Outer Mon­go­lia turns out to have good neigh­bourli­ness at its heart, even if the fer­mented mare’s milk is an ac­quired taste

The Daily Telegraph - Travel - - FRONT PAGE -

The young lady at the cash­point was, I sensed, hav­ing a bad day. Again, she bit­terly thrust her card into the ma­chine – and again it was rejected. “Try just one more time?” I said, smil­ing en­cour­ag­ingly from the back of the queue.

“Hmm. You think so? Can’t af­ford to lose my card…” For a mo­ment, she sur­veyed her pre­cious bit of plas­tic, wav­ing it un­der the grey, un­friendly skies – this was out­side Tesco, the Shep­herd’s Bush Road branch. Then she shoved in her card.

We all watched. And at last the ATM is­sued a tri­umphant grind­ing noise. The card was gone, pos­si­bly for­ever.

“Thanks,” the woman said, and re­moved her spec­ta­cles to lay a pair of hate-filled eyes on me. She stomped off. “Might as well be in Outer Mon­go­lia,” she mut­tered.

But the un­happy in­ci­dent had set me think­ing. What was this ter­ri­tory that we call “Outer Mon­go­lia”, a chunk of land­bound Asia that some­how served to sym­bol­ise some­where far away? Like Tim­buktu, the place in our minds stood for “the Mid­dle of Nowhere”.

A year or two later, I went there. I was ea­ger to find out more. The size of West­ern Eu­rope, yet with only 2.5 mil­lion in­hab­i­tants, Outer Mon­go­lia did in­deed prom­ise to be re­mote. “Not just ‘re­mote’,” a diplo­mat cor­rected me on the plane, wav­ing his wine glass with an au­thor­i­ta­tive air. “Mon­go­lia is in fact the a--- end of nowhere.” He took an­other swig.

“Well, this is the back of be­yond all right,” I said to my­self with sat­is­fac­tion two months on, plod­ding into the blue with a string of horses and camels. Mile upon mile I pro­gressed to­wards noth­ing very much, along with Ker­mit, a horse­man usu­ally asleep in the sad­dle but whose bags emit­ted the lively “click clink” sound of nu­mer­ous vodka bot­tles.

On­ward we rode, re­ceiv­ing hos­pi­tal­ity from no­mads along the way. Tea was of­fered – and then airag, the fer­mented mare’s milk. Fol­lowed by a more lethal dis­tilled ver­sion and next a gen­er­ous con­tri­bu­tion from Ker­mit’s vodka stash. In each ger – or felt tent – we would again toast the na­tional hero, Genghis Khan. Af­ter all, 700 years ago he had suc­ceeded in unit­ing the vast coun­try – though ad­mit­tedly he also re­duced to rub­ble the en­tire civilised world.

Sim­ply pass­ing on by th­ese kindly folk, I soon dis­cov­ered, was not an op­tion. First the tea – lib­er­ally dosed with salt and yak but­ter – and then the dreaded airag. But be­fore lurch­ing off again I noted in my lit­tle book the name of the fam­ily and soon dis­cov­ered that each knew their neigh­bour, be they two days’ away or just a short can­ter over the next hill.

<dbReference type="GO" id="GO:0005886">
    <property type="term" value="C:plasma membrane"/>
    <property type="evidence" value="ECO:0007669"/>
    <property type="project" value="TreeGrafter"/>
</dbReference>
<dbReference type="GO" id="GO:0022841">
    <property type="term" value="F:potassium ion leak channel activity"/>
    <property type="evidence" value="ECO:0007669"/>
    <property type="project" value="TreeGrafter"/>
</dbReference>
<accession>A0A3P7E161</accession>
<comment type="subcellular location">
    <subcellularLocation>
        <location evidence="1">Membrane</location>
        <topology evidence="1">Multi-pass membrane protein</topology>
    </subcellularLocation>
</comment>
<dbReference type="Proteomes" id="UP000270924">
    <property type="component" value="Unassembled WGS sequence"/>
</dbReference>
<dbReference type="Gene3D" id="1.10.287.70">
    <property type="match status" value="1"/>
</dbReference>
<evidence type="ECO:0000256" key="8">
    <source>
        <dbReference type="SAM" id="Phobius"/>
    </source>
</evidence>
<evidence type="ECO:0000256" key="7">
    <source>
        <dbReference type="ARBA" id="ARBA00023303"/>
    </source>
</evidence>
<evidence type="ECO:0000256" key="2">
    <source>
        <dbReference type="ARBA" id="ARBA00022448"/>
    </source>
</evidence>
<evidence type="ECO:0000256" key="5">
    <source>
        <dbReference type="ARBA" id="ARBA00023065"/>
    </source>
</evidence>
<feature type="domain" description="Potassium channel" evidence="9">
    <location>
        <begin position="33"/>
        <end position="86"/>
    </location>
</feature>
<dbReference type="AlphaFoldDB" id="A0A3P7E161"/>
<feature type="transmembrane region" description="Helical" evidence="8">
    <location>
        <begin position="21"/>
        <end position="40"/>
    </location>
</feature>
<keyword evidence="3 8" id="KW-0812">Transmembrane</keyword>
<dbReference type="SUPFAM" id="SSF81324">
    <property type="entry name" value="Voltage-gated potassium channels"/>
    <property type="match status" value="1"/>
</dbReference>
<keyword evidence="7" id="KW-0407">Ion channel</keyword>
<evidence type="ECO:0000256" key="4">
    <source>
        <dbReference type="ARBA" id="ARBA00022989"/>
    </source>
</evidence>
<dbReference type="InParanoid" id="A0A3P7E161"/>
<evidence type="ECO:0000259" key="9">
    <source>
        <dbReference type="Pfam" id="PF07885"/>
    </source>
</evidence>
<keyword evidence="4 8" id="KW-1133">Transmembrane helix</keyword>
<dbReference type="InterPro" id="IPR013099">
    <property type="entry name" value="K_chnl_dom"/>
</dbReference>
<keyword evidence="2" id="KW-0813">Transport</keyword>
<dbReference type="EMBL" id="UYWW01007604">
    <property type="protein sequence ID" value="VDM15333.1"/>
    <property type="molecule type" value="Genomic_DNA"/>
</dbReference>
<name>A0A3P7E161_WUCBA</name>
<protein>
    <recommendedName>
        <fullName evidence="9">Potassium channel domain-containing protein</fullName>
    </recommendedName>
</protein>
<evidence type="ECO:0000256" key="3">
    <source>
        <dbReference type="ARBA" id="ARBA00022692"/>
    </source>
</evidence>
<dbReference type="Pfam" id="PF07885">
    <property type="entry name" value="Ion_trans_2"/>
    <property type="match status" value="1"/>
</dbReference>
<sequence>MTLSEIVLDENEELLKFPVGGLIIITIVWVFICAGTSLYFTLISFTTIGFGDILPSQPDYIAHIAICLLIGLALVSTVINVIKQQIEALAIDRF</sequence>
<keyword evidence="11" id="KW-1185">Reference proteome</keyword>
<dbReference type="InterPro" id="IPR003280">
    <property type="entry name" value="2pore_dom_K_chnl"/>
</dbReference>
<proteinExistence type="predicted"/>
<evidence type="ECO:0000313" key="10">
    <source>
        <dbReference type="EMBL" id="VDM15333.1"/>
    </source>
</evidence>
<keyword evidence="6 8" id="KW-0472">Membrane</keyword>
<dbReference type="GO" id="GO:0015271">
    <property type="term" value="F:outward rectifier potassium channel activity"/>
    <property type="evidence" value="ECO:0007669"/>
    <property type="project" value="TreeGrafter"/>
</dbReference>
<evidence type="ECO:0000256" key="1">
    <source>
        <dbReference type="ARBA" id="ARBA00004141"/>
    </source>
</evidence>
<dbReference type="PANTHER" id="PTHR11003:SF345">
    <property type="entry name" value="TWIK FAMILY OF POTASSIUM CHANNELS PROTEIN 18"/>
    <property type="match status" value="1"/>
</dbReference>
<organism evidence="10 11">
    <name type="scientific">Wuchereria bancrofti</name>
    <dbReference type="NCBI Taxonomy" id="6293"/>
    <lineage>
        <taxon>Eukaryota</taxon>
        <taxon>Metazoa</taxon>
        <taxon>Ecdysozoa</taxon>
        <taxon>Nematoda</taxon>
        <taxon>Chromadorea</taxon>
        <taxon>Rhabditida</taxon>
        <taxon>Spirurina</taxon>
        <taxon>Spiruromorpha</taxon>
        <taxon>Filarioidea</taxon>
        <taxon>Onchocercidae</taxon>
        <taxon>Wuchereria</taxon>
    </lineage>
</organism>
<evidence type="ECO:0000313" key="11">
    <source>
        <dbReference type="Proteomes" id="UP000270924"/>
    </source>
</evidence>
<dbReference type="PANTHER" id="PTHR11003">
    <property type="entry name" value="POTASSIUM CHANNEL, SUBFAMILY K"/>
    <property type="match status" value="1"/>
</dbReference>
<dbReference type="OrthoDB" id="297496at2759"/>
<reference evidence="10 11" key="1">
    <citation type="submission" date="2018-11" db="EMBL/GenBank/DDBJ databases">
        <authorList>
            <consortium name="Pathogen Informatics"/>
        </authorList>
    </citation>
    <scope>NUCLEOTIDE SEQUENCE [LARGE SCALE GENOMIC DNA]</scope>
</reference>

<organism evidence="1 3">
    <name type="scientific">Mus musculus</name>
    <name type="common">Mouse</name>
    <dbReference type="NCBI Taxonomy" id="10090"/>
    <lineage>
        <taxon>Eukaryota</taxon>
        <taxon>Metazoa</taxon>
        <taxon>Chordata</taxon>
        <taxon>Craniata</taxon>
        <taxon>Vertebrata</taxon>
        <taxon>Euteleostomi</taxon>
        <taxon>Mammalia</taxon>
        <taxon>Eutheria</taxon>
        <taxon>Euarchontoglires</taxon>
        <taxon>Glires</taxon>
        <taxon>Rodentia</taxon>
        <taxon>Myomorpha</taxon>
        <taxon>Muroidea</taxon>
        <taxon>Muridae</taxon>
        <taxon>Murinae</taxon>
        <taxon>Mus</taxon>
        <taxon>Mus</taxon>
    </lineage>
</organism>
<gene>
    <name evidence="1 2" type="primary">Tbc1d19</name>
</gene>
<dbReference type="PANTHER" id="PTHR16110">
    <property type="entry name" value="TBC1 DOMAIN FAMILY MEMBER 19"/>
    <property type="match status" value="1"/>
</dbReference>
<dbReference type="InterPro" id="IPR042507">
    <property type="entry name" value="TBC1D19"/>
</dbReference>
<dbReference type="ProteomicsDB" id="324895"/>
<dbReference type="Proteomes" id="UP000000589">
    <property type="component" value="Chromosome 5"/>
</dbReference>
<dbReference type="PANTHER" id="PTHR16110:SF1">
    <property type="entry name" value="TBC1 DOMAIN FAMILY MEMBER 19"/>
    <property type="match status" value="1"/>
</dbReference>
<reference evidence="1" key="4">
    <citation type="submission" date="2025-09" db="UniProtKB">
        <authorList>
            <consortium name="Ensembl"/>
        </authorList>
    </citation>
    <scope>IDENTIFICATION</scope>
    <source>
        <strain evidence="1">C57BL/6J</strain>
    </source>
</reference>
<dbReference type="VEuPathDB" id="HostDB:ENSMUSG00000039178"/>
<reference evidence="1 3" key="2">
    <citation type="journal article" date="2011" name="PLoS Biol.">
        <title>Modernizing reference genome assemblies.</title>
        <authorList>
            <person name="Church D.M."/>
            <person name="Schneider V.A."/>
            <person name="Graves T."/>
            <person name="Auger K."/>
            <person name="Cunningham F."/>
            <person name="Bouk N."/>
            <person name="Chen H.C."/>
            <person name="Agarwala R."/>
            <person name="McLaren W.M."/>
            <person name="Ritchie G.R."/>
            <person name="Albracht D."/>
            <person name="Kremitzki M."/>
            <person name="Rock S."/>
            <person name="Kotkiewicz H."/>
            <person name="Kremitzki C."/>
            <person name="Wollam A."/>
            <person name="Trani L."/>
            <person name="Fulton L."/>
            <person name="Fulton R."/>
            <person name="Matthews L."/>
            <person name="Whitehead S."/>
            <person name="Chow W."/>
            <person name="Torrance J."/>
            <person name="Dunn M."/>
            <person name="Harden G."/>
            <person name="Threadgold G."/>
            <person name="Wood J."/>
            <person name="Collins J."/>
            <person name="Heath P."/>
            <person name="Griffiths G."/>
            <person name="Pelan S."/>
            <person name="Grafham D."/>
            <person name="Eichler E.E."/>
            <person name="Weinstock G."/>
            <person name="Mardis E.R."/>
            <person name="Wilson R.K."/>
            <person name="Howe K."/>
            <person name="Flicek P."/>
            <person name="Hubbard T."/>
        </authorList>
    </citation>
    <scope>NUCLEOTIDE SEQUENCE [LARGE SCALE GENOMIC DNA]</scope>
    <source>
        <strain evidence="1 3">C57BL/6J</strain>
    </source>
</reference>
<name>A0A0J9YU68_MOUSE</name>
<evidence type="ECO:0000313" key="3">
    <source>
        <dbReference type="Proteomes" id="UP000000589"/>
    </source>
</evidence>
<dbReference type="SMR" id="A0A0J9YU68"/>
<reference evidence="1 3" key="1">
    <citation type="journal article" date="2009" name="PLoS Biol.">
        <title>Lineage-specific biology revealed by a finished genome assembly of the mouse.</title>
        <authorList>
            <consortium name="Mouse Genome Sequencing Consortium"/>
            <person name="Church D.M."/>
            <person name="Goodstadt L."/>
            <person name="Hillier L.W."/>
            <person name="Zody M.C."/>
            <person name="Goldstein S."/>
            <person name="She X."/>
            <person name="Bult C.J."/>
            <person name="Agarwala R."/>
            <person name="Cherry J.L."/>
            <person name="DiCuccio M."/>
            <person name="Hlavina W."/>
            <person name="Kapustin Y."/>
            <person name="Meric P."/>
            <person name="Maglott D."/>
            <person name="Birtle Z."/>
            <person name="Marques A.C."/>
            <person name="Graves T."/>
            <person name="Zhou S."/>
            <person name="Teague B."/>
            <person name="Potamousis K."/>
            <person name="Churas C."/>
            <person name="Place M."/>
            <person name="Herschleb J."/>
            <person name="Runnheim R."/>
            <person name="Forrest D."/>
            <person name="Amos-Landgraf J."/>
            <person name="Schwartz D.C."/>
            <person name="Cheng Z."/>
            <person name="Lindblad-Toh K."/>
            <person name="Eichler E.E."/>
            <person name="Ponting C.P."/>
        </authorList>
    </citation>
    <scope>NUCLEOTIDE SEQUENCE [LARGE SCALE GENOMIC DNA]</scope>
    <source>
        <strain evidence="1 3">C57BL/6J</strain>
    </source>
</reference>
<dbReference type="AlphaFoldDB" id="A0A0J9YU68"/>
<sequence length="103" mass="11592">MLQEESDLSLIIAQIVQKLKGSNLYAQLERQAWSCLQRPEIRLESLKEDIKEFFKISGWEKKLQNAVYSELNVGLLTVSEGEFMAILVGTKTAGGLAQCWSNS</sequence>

The places in be­tween might be for­mi­da­ble – and we hadn’t even got to the Gobi yet – but the dry rolling plains seemed to me less and less in­hos­pitable. Some­where up ahead, a wel­come al­ways awaited.

And here’s the thing. The Mon­go­lians and their beloved sheep might live in a void – the very word “gobi” means empty – but they saw their fence­less world as oc­cu­pied. True, their tent homes were spread far and wide, but to­gether they op­er­ated a sort of so­cial se­cu­rity net­work. Each day we were in­vited in, our beasts of bur­den were wa­tered – so were we – and on­ward we strode again to nowhere, and al­ways to the ac­com­pa­ni­ment of sky­larks.

“Gan­baatar lives over there,” our hosts would say, as we tot­tered off. “Nice enough. Mind you, doesn’t know how to tie up his camels prop­erly.”

The Mon­go­lians pop­u­lated their land­scape with in­vis­i­ble strands – of neigh­bourli­ness, of friend­ship, of petty jeal­ousy, of hu­man­ity. And by the end of my 3,000-mile (4,830km) jour­ney my lit­tle red book con­tained an un­bro­ken chain of Mon­go­lian names stretch­ing from Hovs­gol, the Siberian

The lo­cals had much in com­mon with their me­dieval hero Genghis Khan

re­gion of the far north, west to the Al­tai Moun­tains, and on across the Gobi sands.

The lo­cals didn’t think of them­selves as liv­ing in the sticks. They saw them­selves at the cen­tre of things. They had much in com­mon with their me­dieval hero. Be­fore very long the Mon­gol hordes had swept from the in­te­rior of Asia to the very brink of the West­ern world. And, I’m afraid to say, they de­cided lit­tle of in­ter­est lay be­yond the Danube.

It must have been a ter­ri­ble dis­ap­point­ment, af­ter the Is­lamic Em­pire – the riches of Sa­markand, Bukhara and the glo­ri­ous Silk Road. Eu­rope, as it turned out, was the back of be­yond.

The ma­jes­tic Gobi Al­tai Moun­tains

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